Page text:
“Does this spark joy?”

I love how Marie Kondo managed to make living cheap sound like an adventure. But sure, whatever makes it easier for you.

If you want to take it one step further, try “Would it kill you to live without this?” is a good addition to the question repertoire. It’s pretty extreme, but the point is to temporarily attempt to hold on to your money like it’s the last turkey on Thanksgiving.

Because that’s a challenge I want to issue to you: live with the bare minimum for a little while. Think Scrooge, except you’re not haunted by the ghosts of Christmas past, present, and future.

And the good news is that you don’t have to do it forever, only until you have some serious money. And how much that is depends on where you live. For example, the cost of living where I live is high. So “serious money” for me is earning at least $60,000/yr and having $100,000 in the bank.

If you want to multiply your money later on, consider Marie Kondo your spirit animal. Or Scrooge, if you’re more of a Charles Dickens fan.

The not-so-secret secret to getting rich: earn more than you spend

There’s more to it. But if you want to save money, you need to reduce your spending. And I highly encourage saving because:

  • It takes the pressure off taking on a second job.
  • It’s easy to do.
  • It’s a lifelong habit that will be useful to you forever.

And do this long enough, you can start multiplying your income through smart investments and finally enjoy all your hard work. You may also want to try these unconventional strategies to save thousands of dollars in just a few hours.

Living cheap is just the extreme version of saving. Your goal isn’t just to save; it’s to create skills and financial capital for your future investment ventures.

3 reasons it pays off to live cheap for a while

1 – You need to set your priorities straight

I’m sure you haven’t tried living with just the bare minimum, so you’d be surprised how many of your “needs” you can live without.

This one is the biggest for me because it helped keep me grounded. And it still does. That’s how I keep myself from expensive impulse purchases. I know that at the end of the day, I’ll likely just forget about it.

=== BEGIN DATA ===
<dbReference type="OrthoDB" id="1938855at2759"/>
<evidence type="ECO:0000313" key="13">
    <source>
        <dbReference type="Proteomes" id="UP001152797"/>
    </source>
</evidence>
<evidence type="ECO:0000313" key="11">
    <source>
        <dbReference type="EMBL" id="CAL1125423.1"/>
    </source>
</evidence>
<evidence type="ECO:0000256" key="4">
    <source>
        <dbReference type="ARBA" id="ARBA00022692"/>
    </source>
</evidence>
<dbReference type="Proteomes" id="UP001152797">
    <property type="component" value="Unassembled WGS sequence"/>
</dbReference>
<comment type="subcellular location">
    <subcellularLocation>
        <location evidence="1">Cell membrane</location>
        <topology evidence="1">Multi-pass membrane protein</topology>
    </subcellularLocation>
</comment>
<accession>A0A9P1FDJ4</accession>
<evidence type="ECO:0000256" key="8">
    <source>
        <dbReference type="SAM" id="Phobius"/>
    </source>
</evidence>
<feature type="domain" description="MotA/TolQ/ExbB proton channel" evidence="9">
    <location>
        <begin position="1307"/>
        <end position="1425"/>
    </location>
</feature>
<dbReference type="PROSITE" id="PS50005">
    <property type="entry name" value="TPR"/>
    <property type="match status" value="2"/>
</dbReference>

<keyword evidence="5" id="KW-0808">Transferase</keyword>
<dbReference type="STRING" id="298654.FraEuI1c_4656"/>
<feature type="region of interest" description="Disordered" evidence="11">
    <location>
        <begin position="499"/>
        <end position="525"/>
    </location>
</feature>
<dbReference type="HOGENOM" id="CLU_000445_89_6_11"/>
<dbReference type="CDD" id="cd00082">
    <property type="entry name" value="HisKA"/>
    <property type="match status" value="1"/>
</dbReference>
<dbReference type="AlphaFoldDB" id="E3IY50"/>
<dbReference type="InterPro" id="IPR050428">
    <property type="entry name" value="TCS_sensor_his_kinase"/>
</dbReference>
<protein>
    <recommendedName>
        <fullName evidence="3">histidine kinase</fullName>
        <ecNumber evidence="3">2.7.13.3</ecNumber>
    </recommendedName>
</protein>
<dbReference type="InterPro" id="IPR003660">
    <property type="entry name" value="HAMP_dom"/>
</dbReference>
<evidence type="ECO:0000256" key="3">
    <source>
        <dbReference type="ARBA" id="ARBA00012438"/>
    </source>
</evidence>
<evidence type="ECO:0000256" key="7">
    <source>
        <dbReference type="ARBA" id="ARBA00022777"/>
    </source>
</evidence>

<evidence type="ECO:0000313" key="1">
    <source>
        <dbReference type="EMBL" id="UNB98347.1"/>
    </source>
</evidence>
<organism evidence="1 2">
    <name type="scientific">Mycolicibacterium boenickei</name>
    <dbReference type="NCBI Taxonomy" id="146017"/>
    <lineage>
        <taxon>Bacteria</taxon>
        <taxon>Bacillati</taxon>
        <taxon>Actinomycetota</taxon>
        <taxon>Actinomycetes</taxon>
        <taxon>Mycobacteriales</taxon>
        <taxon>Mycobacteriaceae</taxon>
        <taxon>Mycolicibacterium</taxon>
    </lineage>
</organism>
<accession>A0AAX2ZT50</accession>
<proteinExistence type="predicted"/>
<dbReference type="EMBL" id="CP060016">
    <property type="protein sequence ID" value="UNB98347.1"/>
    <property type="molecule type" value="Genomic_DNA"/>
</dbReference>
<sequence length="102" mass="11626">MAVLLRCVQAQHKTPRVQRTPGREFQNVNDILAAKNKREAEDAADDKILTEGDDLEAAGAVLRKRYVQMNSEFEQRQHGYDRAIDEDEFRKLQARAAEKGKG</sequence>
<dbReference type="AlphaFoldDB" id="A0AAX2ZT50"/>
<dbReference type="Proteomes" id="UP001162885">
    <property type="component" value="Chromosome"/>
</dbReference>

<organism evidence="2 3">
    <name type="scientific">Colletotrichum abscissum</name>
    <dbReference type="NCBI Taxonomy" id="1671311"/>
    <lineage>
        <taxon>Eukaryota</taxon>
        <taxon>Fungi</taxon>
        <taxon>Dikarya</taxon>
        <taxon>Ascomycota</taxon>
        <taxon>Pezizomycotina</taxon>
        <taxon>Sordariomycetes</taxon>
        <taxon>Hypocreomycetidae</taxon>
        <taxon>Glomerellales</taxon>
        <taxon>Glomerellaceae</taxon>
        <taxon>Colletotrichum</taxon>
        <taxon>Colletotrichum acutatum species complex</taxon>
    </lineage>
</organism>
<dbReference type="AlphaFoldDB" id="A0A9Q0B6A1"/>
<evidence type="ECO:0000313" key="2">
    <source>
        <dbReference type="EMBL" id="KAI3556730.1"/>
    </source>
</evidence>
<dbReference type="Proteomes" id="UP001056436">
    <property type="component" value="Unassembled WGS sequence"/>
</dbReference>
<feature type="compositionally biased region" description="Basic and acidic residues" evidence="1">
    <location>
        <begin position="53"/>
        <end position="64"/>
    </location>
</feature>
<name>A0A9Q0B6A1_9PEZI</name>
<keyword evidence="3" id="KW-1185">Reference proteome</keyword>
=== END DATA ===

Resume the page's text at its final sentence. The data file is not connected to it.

And if you’re satisfied with less, you can allocate more to something that matters. 

2 – Saving can make or break your future

By living with the bare minimum, you get a sense of how much you really need if you want to retire early.

You can make all the calculations you want. But it’s never going to be as accurate as actually living the Scrooge life.

And if you think investing in the stock market will get you the same results as cutting back, you’re wrong. Historically, the stock market yields an average of 10% annually. That won’t cover the savings you get from spending the bare minimum.

Say you have a family income of $100,000, and you save and invest $6,000 per year like an average household. So after ten years of saving and investing, that will grow to just over $95,000. How long do you think it will take you to spend that? 

Now think of how much better of you’ll be if you learn to live on just $50,000 per year and save the rest. This means you’re almost always better off saving lots of money than playing the stock market. 

3 – You can start by investing in yourself

When you see the extra cash in your savings account, use it to generate momentum that will bring you more income. You don’t have to wait until you have lots of money before you invest. You can start by investing in yourself. This can include:

  • Learning a skill that can increase your income by a couple of few dollars every month. Think getting a new certification, or taking a leadership course that will make you “management material.” 
  • Paying off your credit card debt, so you stop paying high interest. Cutting ties with high monthly fees is a lot like seeing a boost in income. 
  • Investing in your house and making a rentable basement to earn an extra thousand dollars every month

The two-step method to living cheap

Embracing living like a cheapo only requires two things: willpower and discipline. That’s it! No need to mourn your stuff or do anything special. 

Step 1: Pare back until it hurts

Paring back lets you figure out what’s important to you. Knowing this helps you determine how much you need every month.

And everything that you can live without? You can stick it in a storage unit for cheap. This makes it easier for you to move to a smaller space or get a tenant.

The same goes for the services and other luxuries… Do you really need your groceries delivered to your home? Maybe you don’t need to get cleaning services too because you have the whole weekend to do everything yourself.

And after a while, you can…

Step 2: Add back the things you miss

Don’t take this as an excuse to splurge on late-night home shopping channels as a reward for cooking at home.

But if it turns out you can’t stand to live without Friday-night pizza, go for it! You deserve to spend on what makes you happy, as long as you don’t go overboard. You can also outsource chores you hate doing. 

If you don’t fall into your old habits, you’ll still save thousands every year, even with the additional purchases on things you miss.

Would living cheap spark you joy?

Living cheap isn’t fun or easy, but you should do it anyway. It’s like eating a jawbreaker: kind of time-consuming and annoying before you get to the center, but the filling in the middle sure is worth it!

Financial success isn’t always easy when you’re first making a radical change but if you want to be rich before you’re too old to enjoy your money, learning to save now will spark lots of joy for decades to come.